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B.C. comedian a Happy Camper returning to the North after global success

Alex Mackenzie will be hosting shows throughout Northern B.C. in “Happy Camper” tour

Alex Mackenzie’s life could have turned out very different than it has.

Having just finished an apprenticeship as an instrument mechanic in 2019, Mackenzie was set to enter a stable, well-paying career at a Prince George pulp mill and perform small-time comedy shows on the side.

But his fear of a monotonous life pushed him to take a life-changing leap of faith, one that has resulted in sold-out shows at arenas around the world and his own Amazon Prime special.

“It was scary. As soon as I finished the trade, I felt like I could see every day of my life for the rest of my life. I was like, ‘I’m going to come into this mill and do this job and walk through the same red door every day for the next 30 years,” Mackenzie said in an interview with The Northern View.

“Comedy was the one thing I kind of liked doing that I could see a way to monetize … I started going on the road with pro comics, then the plan quickly became, ‘sell your car, sell your house, buy an RV.’”

After touring Australia, Mackenzie is now coming back to the North for the first segment of his 28-city “Happy Camper” tour.

Mackenzie has a happy-go-lucky brand of comedy, which he said is part of his goal to spread positivity and joy at his shows.

“I think there’s enough people saying that the world is falling apart, that we feel more divided than ever,” said Mackenzie.

“I think there’s a lot of reasons why there’s never been a better time to be alive … I try to be very positive and uplifting.”

Representing the north on a global stage has been an honour for Mackenzie, who in his youth spent summers fishing in Prince Rupert, where his grandfather lived.

“I take a lot of pride in coming from northern B.C.,” he said.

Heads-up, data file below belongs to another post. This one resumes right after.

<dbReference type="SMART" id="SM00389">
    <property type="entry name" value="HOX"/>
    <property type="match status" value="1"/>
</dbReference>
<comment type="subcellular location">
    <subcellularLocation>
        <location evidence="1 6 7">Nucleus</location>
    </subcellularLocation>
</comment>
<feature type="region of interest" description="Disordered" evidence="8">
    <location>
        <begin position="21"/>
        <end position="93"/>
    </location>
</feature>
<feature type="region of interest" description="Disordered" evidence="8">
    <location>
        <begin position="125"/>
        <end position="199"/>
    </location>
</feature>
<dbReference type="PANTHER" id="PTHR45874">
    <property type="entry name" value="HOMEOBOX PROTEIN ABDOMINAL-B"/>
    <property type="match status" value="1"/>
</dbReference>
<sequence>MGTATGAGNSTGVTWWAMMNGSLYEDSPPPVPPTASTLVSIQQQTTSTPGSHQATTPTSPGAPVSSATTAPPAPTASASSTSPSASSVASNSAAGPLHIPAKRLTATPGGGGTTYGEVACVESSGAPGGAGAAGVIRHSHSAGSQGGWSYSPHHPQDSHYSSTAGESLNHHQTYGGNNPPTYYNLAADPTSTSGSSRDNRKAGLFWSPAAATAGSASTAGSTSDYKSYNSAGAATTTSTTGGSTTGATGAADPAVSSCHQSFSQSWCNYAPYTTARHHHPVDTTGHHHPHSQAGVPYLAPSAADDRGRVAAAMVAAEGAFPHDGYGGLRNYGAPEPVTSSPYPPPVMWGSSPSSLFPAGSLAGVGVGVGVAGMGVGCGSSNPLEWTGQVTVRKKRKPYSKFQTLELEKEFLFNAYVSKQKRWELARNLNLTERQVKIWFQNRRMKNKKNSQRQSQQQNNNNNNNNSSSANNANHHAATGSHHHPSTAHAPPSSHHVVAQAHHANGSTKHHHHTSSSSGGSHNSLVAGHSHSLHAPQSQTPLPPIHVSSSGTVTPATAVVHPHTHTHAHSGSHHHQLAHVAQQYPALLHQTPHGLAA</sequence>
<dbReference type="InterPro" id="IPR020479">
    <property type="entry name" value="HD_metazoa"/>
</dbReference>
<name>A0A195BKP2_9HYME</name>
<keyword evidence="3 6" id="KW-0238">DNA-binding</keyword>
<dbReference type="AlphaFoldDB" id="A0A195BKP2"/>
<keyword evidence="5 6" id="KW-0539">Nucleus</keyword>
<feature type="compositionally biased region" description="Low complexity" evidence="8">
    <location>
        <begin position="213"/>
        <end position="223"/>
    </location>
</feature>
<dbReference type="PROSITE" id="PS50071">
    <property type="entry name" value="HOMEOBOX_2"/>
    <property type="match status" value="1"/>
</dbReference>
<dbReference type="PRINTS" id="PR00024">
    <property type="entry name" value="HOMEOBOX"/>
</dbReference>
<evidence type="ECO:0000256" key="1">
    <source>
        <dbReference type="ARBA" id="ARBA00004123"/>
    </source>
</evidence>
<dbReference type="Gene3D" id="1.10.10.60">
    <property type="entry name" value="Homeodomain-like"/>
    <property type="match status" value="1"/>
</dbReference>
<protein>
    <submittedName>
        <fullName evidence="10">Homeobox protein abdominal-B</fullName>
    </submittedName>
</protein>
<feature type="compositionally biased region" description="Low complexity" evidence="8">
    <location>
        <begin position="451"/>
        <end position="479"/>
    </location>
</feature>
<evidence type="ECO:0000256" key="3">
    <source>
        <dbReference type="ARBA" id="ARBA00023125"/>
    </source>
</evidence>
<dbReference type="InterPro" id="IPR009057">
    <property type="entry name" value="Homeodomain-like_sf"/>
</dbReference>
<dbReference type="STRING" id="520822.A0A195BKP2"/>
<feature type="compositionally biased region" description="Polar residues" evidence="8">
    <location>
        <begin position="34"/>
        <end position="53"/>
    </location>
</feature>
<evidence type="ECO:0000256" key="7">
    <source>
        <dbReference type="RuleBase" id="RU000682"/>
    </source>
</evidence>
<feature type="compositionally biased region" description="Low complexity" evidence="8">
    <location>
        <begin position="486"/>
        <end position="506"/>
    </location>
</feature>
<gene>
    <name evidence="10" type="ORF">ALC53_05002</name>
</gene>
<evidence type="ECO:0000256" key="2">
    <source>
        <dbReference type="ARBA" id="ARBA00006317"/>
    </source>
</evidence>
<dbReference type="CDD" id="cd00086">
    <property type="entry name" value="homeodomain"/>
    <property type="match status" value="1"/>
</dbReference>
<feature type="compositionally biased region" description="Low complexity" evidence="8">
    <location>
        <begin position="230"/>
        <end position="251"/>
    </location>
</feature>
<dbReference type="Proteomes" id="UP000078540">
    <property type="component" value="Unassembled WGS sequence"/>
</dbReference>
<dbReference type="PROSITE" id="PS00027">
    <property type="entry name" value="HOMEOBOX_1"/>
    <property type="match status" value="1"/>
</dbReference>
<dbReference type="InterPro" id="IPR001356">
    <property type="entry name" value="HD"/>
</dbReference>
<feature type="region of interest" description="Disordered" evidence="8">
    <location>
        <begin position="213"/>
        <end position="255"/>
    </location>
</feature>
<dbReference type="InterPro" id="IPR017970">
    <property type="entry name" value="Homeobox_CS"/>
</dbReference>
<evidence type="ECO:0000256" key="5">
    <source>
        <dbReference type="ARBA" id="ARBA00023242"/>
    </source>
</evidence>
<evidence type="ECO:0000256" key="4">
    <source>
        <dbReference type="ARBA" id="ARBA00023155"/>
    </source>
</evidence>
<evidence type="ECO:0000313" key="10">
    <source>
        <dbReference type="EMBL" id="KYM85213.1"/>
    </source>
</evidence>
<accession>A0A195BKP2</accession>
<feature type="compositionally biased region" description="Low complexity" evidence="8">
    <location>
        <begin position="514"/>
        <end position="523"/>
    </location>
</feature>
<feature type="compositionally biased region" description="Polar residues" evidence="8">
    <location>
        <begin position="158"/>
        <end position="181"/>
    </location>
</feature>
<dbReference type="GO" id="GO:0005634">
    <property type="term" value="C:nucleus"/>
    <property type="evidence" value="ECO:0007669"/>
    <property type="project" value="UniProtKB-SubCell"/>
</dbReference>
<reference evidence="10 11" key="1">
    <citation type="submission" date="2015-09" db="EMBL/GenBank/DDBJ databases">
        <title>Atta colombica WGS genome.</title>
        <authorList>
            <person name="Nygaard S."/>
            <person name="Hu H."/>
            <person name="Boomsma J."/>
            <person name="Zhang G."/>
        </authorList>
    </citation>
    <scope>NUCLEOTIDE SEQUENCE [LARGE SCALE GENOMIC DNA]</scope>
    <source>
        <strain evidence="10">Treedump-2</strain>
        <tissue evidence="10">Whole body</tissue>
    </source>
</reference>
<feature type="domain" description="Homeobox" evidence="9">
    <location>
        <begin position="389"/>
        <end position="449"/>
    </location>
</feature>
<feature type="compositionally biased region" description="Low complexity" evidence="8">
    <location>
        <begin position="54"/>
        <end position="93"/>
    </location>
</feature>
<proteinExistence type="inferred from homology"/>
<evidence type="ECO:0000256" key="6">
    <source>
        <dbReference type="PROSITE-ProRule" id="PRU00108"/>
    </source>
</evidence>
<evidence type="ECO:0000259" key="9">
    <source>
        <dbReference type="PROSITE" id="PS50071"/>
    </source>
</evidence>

“Most comedians have a joke about it, and it’s always about it being a laughing stock.”

Mackenzie — who used to play in the Central Interior Hockey League — also said the north has an underrated sense of humour.

“All my friends are the funniest people I’ve met. I don’t think I’m exceptionally funny,” he said.

“I was just the one who took the risk and tried it out.”

Growing up in Prince George, Mackenzie always enjoyed watching stand-up shows on TV, but only started performing in the area about a decade ago, when he would open for Vancouver-based professional comics.

“I was doing that for a while, getting to meet some people who were doing it professionally and it was just so fun. I really, really enjoyed it,” he said.

“But I still didn’t know if I wanted to do it … you suck at the beginning. So once the fun of the first few events goes by and the novelty is worn off, you’re like, ‘I don’t know if this is that fun, I’m going out there telling jokes and no one’s laughing.’ But I just stuck with it.”

Honing his craft has been a challenging yet rewarding journey for Mackenzie, who said his shows are much more personal than they used to be.

“When you’re just trying to learn to write a joke, it doesn’t really have much personal meaning. You’re just like, ‘how do I write a joke?’ And then it’s like, knock knock, who’s there? There’s nothing to it,” he said. 

“Now I’m at such a fun stage in my career, where most of my material is me talking about my life and experiences, and then using my craft of joke-writing to dispense it in a fun way.”

He added that he likes to incorporate emotional, serious topics into his shows.

“I always close my shows with some emotion from the heart,” he said.

READ MORE: Prince Rupert man paddleboarding to raise funds for Hike for Hospice

About the Author: Seth Forward, Local Journalism Initiative

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